Volvo Ocean Race - Temperatures falling as race heats up
"Cold, wet, and no escape..." An apt description of conditions in the South Atlantic as the competition heats up, even as temperatures plummet...
The second leg of the Volvo Ocean Race might be entering its final few days but the final positions are far from decided.
MAPFRE continued to lead the seven-strong fleet on Tuesday, but their 35 nautical mile advantage yesterday had been whittled down to 26 miles as the chasing pack close in.
“We’ve managed to get ourselves into the lead, but it’s a pretty tight battle with Vestas 11th Hour Racing, Dongfeng Race Team and Brunel Racing,” said Blair Tuke from on board the leading boat, where Xabi Fernandez's Spanish crew found themselves under attack from a resurgent Dongfeng Race Team, who, after losing the lead and bleeding miles to MAPFRE late last week, have found an extra gear on the approach to Cape Town.
Dongfeng, skippered by Charles Caudrelier, covered an impressive 517 miles in the 24 hours leading up to the 1300 UTC position report enough to move them into second place behind MAPFRE who themselves have made gains on every other team.
Less than a mile behind them was Vestas 11th Hour Racing, winners of Leg 1, while Team Brunel were in fourth some eight miles behind Dongfeng.
With just over 1,300 miles still to sail, and a host of tactical opportunities on the horizon, this leg is anything but decided.
Team Brunel emerged from stealth mode at 0700 UTC as the most northerly boat in the leading group of four.
Boat captain Abby Ehler revealed yesterday that Brunel navigator Andrew Cape favoured a southerly route before the team disappeared from the rankings but shortly after 2200 UTC they switched tactics and began positioning themselves above their rivals.
However their hopes of getting the better of their rivals while in stealth mode were dashed - the move saw them slip from second to fourth in the rankings.
“This part of the leg feels like when you're stuck a chairlift in the rain and you can't get off - cold, wet and no escape! Lucky I love sailing,” Brunel trimmer Kyle Langford tweeted.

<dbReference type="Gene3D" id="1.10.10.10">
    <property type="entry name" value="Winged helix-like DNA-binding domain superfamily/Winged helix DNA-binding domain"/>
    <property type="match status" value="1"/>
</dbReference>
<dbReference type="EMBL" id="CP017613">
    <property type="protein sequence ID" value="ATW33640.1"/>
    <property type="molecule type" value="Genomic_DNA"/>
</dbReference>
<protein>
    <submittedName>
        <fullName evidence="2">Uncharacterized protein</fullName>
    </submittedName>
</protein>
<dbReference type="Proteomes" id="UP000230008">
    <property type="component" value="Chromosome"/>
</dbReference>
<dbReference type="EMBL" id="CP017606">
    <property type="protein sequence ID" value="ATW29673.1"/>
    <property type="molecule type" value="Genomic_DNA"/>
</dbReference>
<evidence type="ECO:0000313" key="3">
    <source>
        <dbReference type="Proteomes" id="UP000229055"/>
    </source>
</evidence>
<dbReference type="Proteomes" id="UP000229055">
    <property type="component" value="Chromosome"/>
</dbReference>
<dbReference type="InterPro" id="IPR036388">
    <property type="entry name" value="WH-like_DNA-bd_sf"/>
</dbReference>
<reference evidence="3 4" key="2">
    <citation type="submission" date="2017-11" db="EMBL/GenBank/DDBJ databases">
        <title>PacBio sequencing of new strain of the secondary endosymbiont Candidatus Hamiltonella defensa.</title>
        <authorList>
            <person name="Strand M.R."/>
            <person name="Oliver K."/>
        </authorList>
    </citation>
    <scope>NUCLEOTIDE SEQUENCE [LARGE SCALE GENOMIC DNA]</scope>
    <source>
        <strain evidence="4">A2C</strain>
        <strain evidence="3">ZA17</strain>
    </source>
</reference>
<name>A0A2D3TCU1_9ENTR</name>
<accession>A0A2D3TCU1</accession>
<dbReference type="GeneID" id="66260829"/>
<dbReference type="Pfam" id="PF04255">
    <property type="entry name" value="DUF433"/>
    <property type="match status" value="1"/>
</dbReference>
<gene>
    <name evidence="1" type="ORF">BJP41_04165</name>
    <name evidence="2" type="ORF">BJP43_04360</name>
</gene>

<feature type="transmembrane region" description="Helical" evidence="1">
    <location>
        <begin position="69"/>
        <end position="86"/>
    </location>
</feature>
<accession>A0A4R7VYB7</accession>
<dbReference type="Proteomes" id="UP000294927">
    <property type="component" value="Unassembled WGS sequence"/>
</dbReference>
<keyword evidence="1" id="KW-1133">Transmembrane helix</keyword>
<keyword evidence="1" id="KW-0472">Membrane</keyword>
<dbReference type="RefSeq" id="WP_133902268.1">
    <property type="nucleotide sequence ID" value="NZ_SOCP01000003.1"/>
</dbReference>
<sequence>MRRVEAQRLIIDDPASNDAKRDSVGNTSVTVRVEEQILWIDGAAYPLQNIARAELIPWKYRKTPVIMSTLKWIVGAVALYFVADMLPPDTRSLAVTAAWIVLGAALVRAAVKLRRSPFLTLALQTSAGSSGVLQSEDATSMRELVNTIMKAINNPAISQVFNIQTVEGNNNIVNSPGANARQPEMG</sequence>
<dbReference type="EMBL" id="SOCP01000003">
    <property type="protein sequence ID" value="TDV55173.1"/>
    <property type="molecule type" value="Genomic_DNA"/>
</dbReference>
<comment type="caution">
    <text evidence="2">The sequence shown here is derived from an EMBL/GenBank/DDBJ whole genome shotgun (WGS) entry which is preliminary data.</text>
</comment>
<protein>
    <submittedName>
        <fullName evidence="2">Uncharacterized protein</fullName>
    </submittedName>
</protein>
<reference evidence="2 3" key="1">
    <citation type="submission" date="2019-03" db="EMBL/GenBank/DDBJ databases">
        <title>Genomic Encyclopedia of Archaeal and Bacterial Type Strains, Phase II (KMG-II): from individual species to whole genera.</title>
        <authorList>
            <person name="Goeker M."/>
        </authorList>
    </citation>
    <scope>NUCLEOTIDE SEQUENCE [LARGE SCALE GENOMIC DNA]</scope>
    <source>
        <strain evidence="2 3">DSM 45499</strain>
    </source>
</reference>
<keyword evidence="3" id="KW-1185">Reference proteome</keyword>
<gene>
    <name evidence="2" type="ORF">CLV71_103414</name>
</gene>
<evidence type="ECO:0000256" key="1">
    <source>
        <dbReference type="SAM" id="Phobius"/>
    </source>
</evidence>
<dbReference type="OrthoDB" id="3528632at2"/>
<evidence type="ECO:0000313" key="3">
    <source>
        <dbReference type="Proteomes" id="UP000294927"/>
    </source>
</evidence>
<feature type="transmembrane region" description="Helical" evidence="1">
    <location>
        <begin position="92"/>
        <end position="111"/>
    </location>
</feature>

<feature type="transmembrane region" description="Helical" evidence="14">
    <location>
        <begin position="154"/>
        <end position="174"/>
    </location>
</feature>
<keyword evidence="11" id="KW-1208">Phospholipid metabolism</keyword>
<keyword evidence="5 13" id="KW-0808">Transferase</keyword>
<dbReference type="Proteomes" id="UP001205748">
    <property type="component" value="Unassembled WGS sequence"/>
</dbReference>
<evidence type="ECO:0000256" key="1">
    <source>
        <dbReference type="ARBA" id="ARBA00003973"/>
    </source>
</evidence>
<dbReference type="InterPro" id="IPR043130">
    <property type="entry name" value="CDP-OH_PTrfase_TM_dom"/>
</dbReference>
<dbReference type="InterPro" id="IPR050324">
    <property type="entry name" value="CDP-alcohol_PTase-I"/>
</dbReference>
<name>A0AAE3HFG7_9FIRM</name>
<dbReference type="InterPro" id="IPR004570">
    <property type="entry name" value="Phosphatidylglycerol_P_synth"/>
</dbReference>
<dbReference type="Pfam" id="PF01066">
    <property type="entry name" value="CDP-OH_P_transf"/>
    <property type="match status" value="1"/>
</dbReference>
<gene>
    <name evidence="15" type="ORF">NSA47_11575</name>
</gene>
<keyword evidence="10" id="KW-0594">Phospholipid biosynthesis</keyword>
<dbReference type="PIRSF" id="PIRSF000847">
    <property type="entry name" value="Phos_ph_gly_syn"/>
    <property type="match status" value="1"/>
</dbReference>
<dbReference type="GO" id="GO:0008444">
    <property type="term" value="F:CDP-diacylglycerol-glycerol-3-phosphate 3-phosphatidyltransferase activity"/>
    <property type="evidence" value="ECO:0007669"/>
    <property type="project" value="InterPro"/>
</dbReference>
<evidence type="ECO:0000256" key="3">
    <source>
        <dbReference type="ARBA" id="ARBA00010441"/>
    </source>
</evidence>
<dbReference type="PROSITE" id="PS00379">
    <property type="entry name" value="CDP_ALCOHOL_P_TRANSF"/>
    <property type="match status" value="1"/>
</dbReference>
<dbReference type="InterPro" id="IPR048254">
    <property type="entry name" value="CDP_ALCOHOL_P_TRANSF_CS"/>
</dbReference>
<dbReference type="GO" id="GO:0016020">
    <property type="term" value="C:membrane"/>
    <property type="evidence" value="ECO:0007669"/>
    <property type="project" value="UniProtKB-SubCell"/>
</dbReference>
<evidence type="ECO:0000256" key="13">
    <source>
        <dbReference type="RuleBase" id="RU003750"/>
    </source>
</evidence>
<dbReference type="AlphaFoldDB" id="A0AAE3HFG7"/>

Team AkzoNobel, in fifth, were forging a route 70 miles north-west of MAPFRE, while another 70 miles north west sixth-placed Team Sun Hung Kai/Scallywag and Turn the Tide on Plastic in seventh were passing Tristan da Cunha, the most remote inhabited island in the world.
The British colony, which is 1,500 miles from South Africa and 2,000 miles from South America, is home to 262 residents – and famously featured in the 2011-12 Volvo Ocean Race when Ken Read's PUMA Ocean Racing made an unscheduled stop there after dismasting.
Read's crew spent several days on Tristan as guests of the island's inhabitants, touring the lobster processing plant, climbing a volcano and playing a round of golf.
The moment wasn't lost on Turn the Tide on Plastic's Henry Bomby, who tweeted: “Just passing Tristan du Cunha, if we stop does anyone fancy a round of golf? Ken Read?”
Meanwhile Turn the Tide on Plastic's navigator Nico Lunven said he was itching to finish Leg 2 as quickly as possible for two reasons: “Firstly, because I am competitive and I want to beat Scallywag, and secondly because I want to get home to meet my new daughter who was born during the leg. At the moment I've only seen a picture of her on email.”
Lunven will have to wait a few more days yet – the fleet is expected to arrive into Cape Town this weekend.
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